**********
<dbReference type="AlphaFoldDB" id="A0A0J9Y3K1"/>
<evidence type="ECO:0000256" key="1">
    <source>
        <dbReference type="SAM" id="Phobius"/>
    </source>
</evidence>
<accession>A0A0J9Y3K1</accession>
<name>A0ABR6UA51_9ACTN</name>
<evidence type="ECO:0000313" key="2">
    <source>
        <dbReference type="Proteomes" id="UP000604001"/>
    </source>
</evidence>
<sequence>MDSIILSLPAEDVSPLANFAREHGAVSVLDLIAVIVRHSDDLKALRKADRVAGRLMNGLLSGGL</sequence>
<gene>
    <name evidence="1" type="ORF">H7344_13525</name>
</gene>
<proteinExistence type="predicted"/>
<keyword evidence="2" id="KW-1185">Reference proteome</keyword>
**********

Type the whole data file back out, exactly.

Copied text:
<dbReference type="AlphaFoldDB" id="A0A0J9Y3K1"/>
<evidence type="ECO:0000256" key="1">
    <source>
        <dbReference type="SAM" id="Phobius"/>
    </source>
</evidence>
<accession>A0A0J9Y3K1</accession>
<name>A0ABR6UA51_9ACTN</name>
<evidence type="ECO:0000313" key="2">
    <source>
        <dbReference type="Proteomes" id="UP000604001"/>
    </source>
</evidence>
<sequence>MDSIILSLPAEDVSPLANFAREHGAVSVLDLIAVIVRHSDDLKALRKADRVAGRLMNGLLSGGL</sequence>
<gene>
    <name evidence="1" type="ORF">H7344_13525</name>
</gene>
<proteinExistence type="predicted"/>
<keyword evidence="2" id="KW-1185">Reference proteome</keyword>